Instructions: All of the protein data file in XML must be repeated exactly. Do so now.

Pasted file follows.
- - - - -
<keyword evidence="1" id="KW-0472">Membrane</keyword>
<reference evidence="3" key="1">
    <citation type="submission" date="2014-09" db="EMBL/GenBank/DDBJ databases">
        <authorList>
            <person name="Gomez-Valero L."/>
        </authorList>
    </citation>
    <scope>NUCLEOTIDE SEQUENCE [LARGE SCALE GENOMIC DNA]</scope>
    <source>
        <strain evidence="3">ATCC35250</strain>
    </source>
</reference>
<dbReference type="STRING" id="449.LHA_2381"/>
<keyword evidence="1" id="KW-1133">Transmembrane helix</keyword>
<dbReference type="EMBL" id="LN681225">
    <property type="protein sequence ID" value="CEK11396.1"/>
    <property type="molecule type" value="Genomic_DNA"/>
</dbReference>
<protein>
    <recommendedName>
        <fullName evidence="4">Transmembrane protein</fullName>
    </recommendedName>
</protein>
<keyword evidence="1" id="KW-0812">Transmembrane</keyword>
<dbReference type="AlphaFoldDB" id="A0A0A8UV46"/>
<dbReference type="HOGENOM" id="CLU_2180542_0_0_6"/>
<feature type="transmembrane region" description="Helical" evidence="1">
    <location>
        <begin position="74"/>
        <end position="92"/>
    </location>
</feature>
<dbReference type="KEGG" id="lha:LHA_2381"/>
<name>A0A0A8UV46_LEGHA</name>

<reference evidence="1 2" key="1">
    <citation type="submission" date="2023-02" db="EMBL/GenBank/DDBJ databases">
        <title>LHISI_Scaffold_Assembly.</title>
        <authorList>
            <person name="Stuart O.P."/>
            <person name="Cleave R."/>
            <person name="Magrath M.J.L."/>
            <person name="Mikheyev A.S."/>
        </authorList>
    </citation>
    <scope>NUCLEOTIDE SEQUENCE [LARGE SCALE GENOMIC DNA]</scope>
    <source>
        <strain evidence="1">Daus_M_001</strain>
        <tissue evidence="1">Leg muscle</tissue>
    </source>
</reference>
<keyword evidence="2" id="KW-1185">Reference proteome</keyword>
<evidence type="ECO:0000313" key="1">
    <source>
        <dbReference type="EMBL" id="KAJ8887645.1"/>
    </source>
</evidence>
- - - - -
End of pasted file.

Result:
<keyword evidence="1" id="KW-0472">Membrane</keyword>
<reference evidence="3" key="1">
    <citation type="submission" date="2014-09" db="EMBL/GenBank/DDBJ databases">
        <authorList>
            <person name="Gomez-Valero L."/>
        </authorList>
    </citation>
    <scope>NUCLEOTIDE SEQUENCE [LARGE SCALE GENOMIC DNA]</scope>
    <source>
        <strain evidence="3">ATCC35250</strain>
    </source>
</reference>
<dbReference type="STRING" id="449.LHA_2381"/>
<keyword evidence="1" id="KW-1133">Transmembrane helix</keyword>
<dbReference type="EMBL" id="LN681225">
    <property type="protein sequence ID" value="CEK11396.1"/>
    <property type="molecule type" value="Genomic_DNA"/>
</dbReference>
<protein>
    <recommendedName>
        <fullName evidence="4">Transmembrane protein</fullName>
    </recommendedName>
</protein>
<keyword evidence="1" id="KW-0812">Transmembrane</keyword>
<dbReference type="AlphaFoldDB" id="A0A0A8UV46"/>
<dbReference type="HOGENOM" id="CLU_2180542_0_0_6"/>
<feature type="transmembrane region" description="Helical" evidence="1">
    <location>
        <begin position="74"/>
        <end position="92"/>
    </location>
</feature>
<dbReference type="KEGG" id="lha:LHA_2381"/>
<name>A0A0A8UV46_LEGHA</name>

<reference evidence="1 2" key="1">
    <citation type="submission" date="2023-02" db="EMBL/GenBank/DDBJ databases">
        <title>LHISI_Scaffold_Assembly.</title>
        <authorList>
            <person name="Stuart O.P."/>
            <person name="Cleave R."/>
            <person name="Magrath M.J.L."/>
            <person name="Mikheyev A.S."/>
        </authorList>
    </citation>
    <scope>NUCLEOTIDE SEQUENCE [LARGE SCALE GENOMIC DNA]</scope>
    <source>
        <strain evidence="1">Daus_M_001</strain>
        <tissue evidence="1">Leg muscle</tissue>
    </source>
</reference>
<keyword evidence="2" id="KW-1185">Reference proteome</keyword>
<evidence type="ECO:0000313" key="1">
    <source>
        <dbReference type="EMBL" id="KAJ8887645.1"/>
    </source>
</evidence>